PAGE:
Trees have always fascinated me. When I was little (before I developed a fear of heights), I used to climb as high as I could and then sway in the wind. It was a deliciously free feeling, to be so high, as if I were part of the sky and wind.
I loved the treehouse in Swiss Family Robison and wanted to live in that house. So when we moved South and into neighborhoods with massive old trees, I was in heaven. When the drought came to Texas, it looked to me as if all the trees were going to die. I reminded myself that many of these trees had been there long before I came and would be there long after I left.
But the sight of those parched, pale sticks reaching for moisture that didn’t come was a discouraging sight.
Then it started to rain. And many of the trees began to show signs of life. I think they estimated 10% of the trees didn’t make it.
But 90% of the trees did make it.
That’s a lot of trees.
There was this lot I used to drive past a lot where I could see the live/dead tree ratio with my own eyes. The dead trees were very sore thumbs among the rich, green growth, and I wondered, why did that tree die? It looked the same as the one next to it.
Where I grew up, in Northern Wyoming, dry is a way of life for the most part (except this last winter with its thirty year winter and now were under a spring runoff flood watch). The normal annual precipitation for Wyoming is 15-16 inches a year. (In Houston or New Orleans, many times we got that much rain in during a single storm.)
We don’t have as many trees in Wyoming, and yes, sometimes they die, but they are pretty tough trees. Because the water table is so low, their roots go very deep into the ground. I thought that’s what all trees did.
Until we moved to the South and saw the roots tracking along the top of the ground (because the water table is sometimes ABOVE the ground). I was amazed they were not only still there, but some of them were very old.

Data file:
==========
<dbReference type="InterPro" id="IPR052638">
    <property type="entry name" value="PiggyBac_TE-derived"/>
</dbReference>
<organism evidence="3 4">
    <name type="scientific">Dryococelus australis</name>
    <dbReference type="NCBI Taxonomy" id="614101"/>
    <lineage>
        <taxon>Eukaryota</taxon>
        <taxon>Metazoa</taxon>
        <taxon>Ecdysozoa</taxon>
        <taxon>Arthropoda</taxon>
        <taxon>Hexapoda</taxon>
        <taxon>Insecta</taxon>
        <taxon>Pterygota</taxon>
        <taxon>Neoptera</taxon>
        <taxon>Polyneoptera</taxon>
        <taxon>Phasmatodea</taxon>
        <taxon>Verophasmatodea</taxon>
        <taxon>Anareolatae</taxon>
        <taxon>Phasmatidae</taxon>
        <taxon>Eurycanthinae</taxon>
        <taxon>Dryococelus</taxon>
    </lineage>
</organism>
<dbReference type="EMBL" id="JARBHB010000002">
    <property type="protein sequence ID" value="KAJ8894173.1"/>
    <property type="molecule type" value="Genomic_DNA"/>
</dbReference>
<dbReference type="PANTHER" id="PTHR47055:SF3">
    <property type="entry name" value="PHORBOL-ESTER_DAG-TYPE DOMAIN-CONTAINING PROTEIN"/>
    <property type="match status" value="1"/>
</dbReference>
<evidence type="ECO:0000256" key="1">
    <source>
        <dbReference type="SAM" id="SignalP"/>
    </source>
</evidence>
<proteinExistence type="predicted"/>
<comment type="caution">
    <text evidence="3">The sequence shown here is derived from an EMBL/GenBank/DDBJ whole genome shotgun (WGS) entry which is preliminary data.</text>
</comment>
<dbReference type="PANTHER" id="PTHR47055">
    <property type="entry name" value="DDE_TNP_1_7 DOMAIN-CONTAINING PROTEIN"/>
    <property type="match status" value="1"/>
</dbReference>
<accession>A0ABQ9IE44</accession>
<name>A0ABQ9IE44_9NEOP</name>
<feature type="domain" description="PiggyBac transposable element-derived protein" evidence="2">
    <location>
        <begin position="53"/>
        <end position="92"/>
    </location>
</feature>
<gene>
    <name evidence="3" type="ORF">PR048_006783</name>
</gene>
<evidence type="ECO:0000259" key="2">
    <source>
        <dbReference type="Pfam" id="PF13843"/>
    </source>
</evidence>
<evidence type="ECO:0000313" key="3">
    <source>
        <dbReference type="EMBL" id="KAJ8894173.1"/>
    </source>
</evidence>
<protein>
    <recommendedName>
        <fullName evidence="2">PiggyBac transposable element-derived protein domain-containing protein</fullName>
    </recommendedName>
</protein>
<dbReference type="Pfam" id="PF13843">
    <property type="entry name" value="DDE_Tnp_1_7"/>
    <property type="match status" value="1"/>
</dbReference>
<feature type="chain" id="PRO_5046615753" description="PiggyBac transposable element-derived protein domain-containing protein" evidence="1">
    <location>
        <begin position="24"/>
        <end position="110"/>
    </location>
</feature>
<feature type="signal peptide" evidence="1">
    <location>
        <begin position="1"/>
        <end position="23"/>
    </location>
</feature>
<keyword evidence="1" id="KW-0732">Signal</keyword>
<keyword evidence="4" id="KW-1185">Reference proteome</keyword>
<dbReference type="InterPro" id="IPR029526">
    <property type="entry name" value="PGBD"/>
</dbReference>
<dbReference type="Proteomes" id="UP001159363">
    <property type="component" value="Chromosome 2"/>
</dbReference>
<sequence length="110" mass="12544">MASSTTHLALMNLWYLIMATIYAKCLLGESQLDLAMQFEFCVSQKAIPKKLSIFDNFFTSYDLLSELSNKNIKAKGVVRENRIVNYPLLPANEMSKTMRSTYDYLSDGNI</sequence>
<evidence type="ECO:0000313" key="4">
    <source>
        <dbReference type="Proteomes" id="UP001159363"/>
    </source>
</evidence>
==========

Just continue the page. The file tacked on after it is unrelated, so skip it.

Then I learned the tree roots intertwine with each other for strength and stability. They literally reach out to each other for help. Trees are still lost. Many trees were lost during Hurricane Katrina, for instance, because the trees stood in water for too long. Some had diseases that weakened their bonds with other trees and they went down.
I think there are many lessons to be learned from trees, both the Wyoming ones and the Houston ones, but I’ll focus on just two:
- We need to find a strong foundation and then hold on to it during the storms (and droughts) of life.
We need friends and family before, during, and after the storms and droughts of life.
I can look back at my life and plainly see those storms, I can see the places where I had bedrock under me, places I didn’t, and the family and friends who helped me through the rough patches until I could find that bedrock again.
I’m still standing and some days that surprises me. And I wouldn’t be without a lot of help and love from family, friends, and friendly strangers. So if I failed to personally thank you last year during that storm, or any other storms, please know that I couldn’t have done it without you.
Have you learned anything from trees? From the kindness of others? Please, do share. I love comments so much that I pick a favorite to receive my monthly AnaBanana gift basket ($25 value). (And don’t forget that once a quarter I’ll be tossing in something fun from the Perilously Fun Shop!) The recipient is announced in the first blog post of the new month.